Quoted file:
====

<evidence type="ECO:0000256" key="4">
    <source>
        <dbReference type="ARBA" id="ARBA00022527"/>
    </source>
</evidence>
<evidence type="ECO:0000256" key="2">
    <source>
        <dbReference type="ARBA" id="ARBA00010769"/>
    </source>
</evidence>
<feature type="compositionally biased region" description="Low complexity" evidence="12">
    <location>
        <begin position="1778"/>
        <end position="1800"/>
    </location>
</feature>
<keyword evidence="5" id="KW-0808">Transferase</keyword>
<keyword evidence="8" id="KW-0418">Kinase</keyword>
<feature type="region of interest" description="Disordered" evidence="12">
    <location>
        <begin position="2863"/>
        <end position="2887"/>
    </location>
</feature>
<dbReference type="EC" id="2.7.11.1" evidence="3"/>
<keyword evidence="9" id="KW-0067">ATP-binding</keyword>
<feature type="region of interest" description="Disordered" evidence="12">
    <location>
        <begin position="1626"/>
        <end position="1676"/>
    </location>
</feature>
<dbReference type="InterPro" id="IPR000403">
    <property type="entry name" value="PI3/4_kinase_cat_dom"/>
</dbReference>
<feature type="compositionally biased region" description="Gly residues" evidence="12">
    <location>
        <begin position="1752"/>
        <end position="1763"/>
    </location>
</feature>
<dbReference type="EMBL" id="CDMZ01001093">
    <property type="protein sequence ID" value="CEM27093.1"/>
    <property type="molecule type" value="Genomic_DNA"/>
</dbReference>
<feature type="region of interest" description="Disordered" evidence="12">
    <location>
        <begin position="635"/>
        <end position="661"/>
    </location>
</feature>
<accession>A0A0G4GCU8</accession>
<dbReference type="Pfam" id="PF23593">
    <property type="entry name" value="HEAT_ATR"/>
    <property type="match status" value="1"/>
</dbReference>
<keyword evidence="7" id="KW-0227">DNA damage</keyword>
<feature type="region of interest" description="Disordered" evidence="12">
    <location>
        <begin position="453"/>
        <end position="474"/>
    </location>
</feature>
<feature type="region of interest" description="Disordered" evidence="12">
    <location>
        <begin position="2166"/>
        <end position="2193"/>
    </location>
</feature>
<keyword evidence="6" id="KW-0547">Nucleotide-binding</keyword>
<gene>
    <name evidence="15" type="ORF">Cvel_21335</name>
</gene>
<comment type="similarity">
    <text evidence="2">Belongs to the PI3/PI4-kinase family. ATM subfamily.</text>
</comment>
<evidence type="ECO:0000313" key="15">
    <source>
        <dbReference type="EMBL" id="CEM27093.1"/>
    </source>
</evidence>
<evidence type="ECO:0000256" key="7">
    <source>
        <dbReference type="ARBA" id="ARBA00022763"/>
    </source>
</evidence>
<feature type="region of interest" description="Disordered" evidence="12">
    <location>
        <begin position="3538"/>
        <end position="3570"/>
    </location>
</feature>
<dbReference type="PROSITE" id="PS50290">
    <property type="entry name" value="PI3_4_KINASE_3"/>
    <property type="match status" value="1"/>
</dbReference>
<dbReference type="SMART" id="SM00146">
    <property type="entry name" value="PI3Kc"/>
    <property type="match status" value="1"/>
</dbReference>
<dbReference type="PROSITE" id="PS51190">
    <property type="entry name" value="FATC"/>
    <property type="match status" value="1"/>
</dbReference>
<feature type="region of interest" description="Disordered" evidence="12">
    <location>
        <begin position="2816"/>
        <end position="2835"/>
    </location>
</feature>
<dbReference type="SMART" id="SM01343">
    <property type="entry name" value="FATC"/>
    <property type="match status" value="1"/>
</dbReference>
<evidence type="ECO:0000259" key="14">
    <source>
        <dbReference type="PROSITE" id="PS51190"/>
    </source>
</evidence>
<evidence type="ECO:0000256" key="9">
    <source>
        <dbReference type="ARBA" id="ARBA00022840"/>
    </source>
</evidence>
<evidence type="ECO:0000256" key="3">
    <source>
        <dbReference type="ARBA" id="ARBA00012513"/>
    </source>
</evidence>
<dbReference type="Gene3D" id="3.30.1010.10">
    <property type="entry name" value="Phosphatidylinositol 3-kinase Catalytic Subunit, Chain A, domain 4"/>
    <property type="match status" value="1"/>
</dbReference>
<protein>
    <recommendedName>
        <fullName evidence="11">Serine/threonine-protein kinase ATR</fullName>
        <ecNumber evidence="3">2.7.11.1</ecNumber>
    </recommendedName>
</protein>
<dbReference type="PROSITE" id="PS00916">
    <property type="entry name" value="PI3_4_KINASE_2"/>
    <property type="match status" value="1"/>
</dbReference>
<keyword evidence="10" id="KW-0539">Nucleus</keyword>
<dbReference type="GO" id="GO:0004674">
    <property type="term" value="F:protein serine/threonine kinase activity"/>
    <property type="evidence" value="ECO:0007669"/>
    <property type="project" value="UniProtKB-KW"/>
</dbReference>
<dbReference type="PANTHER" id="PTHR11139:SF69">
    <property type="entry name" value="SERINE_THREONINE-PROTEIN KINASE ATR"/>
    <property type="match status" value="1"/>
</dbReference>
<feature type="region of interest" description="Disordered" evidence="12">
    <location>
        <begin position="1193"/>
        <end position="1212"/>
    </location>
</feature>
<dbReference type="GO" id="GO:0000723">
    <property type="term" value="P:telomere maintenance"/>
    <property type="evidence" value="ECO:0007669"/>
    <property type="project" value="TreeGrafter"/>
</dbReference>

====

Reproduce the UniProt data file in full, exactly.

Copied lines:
<evidence type="ECO:0000256" key="4">
    <source>
        <dbReference type="ARBA" id="ARBA00022527"/>
    </source>
</evidence>
<evidence type="ECO:0000256" key="2">
    <source>
        <dbReference type="ARBA" id="ARBA00010769"/>
    </source>
</evidence>
<feature type="compositionally biased region" description="Low complexity" evidence="12">
    <location>
        <begin position="1778"/>
        <end position="1800"/>
    </location>
</feature>
<keyword evidence="5" id="KW-0808">Transferase</keyword>
<keyword evidence="8" id="KW-0418">Kinase</keyword>
<feature type="region of interest" description="Disordered" evidence="12">
    <location>
        <begin position="2863"/>
        <end position="2887"/>
    </location>
</feature>
<dbReference type="EC" id="2.7.11.1" evidence="3"/>
<keyword evidence="9" id="KW-0067">ATP-binding</keyword>
<feature type="region of interest" description="Disordered" evidence="12">
    <location>
        <begin position="1626"/>
        <end position="1676"/>
    </location>
</feature>
<dbReference type="InterPro" id="IPR000403">
    <property type="entry name" value="PI3/4_kinase_cat_dom"/>
</dbReference>
<feature type="compositionally biased region" description="Gly residues" evidence="12">
    <location>
        <begin position="1752"/>
        <end position="1763"/>
    </location>
</feature>
<dbReference type="EMBL" id="CDMZ01001093">
    <property type="protein sequence ID" value="CEM27093.1"/>
    <property type="molecule type" value="Genomic_DNA"/>
</dbReference>
<feature type="region of interest" description="Disordered" evidence="12">
    <location>
        <begin position="635"/>
        <end position="661"/>
    </location>
</feature>
<accession>A0A0G4GCU8</accession>
<dbReference type="Pfam" id="PF23593">
    <property type="entry name" value="HEAT_ATR"/>
    <property type="match status" value="1"/>
</dbReference>
<keyword evidence="7" id="KW-0227">DNA damage</keyword>
<feature type="region of interest" description="Disordered" evidence="12">
    <location>
        <begin position="453"/>
        <end position="474"/>
    </location>
</feature>
<feature type="region of interest" description="Disordered" evidence="12">
    <location>
        <begin position="2166"/>
        <end position="2193"/>
    </location>
</feature>
<keyword evidence="6" id="KW-0547">Nucleotide-binding</keyword>
<gene>
    <name evidence="15" type="ORF">Cvel_21335</name>
</gene>
<comment type="similarity">
    <text evidence="2">Belongs to the PI3/PI4-kinase family. ATM subfamily.</text>
</comment>
<evidence type="ECO:0000313" key="15">
    <source>
        <dbReference type="EMBL" id="CEM27093.1"/>
    </source>
</evidence>
<evidence type="ECO:0000256" key="7">
    <source>
        <dbReference type="ARBA" id="ARBA00022763"/>
    </source>
</evidence>
<feature type="region of interest" description="Disordered" evidence="12">
    <location>
        <begin position="3538"/>
        <end position="3570"/>
    </location>
</feature>
<dbReference type="PROSITE" id="PS50290">
    <property type="entry name" value="PI3_4_KINASE_3"/>
    <property type="match status" value="1"/>
</dbReference>
<dbReference type="SMART" id="SM00146">
    <property type="entry name" value="PI3Kc"/>
    <property type="match status" value="1"/>
</dbReference>
<dbReference type="PROSITE" id="PS51190">
    <property type="entry name" value="FATC"/>
    <property type="match status" value="1"/>
</dbReference>
<feature type="region of interest" description="Disordered" evidence="12">
    <location>
        <begin position="2816"/>
        <end position="2835"/>
    </location>
</feature>
<dbReference type="SMART" id="SM01343">
    <property type="entry name" value="FATC"/>
    <property type="match status" value="1"/>
</dbReference>
<evidence type="ECO:0000259" key="14">
    <source>
        <dbReference type="PROSITE" id="PS51190"/>
    </source>
</evidence>
<evidence type="ECO:0000256" key="9">
    <source>
        <dbReference type="ARBA" id="ARBA00022840"/>
    </source>
</evidence>
<evidence type="ECO:0000256" key="3">
    <source>
        <dbReference type="ARBA" id="ARBA00012513"/>
    </source>
</evidence>
<dbReference type="Gene3D" id="3.30.1010.10">
    <property type="entry name" value="Phosphatidylinositol 3-kinase Catalytic Subunit, Chain A, domain 4"/>
    <property type="match status" value="1"/>
</dbReference>
<protein>
    <recommendedName>
        <fullName evidence="11">Serine/threonine-protein kinase ATR</fullName>
        <ecNumber evidence="3">2.7.11.1</ecNumber>
    </recommendedName>
</protein>
<dbReference type="PROSITE" id="PS00916">
    <property type="entry name" value="PI3_4_KINASE_2"/>
    <property type="match status" value="1"/>
</dbReference>
<keyword evidence="10" id="KW-0539">Nucleus</keyword>
<dbReference type="GO" id="GO:0004674">
    <property type="term" value="F:protein serine/threonine kinase activity"/>
    <property type="evidence" value="ECO:0007669"/>
    <property type="project" value="UniProtKB-KW"/>
</dbReference>
<dbReference type="PANTHER" id="PTHR11139:SF69">
    <property type="entry name" value="SERINE_THREONINE-PROTEIN KINASE ATR"/>
    <property type="match status" value="1"/>
</dbReference>
<feature type="region of interest" description="Disordered" evidence="12">
    <location>
        <begin position="1193"/>
        <end position="1212"/>
    </location>
</feature>
<dbReference type="GO" id="GO:0000723">
    <property type="term" value="P:telomere maintenance"/>
    <property type="evidence" value="ECO:0007669"/>
    <property type="project" value="TreeGrafter"/>
</dbReference>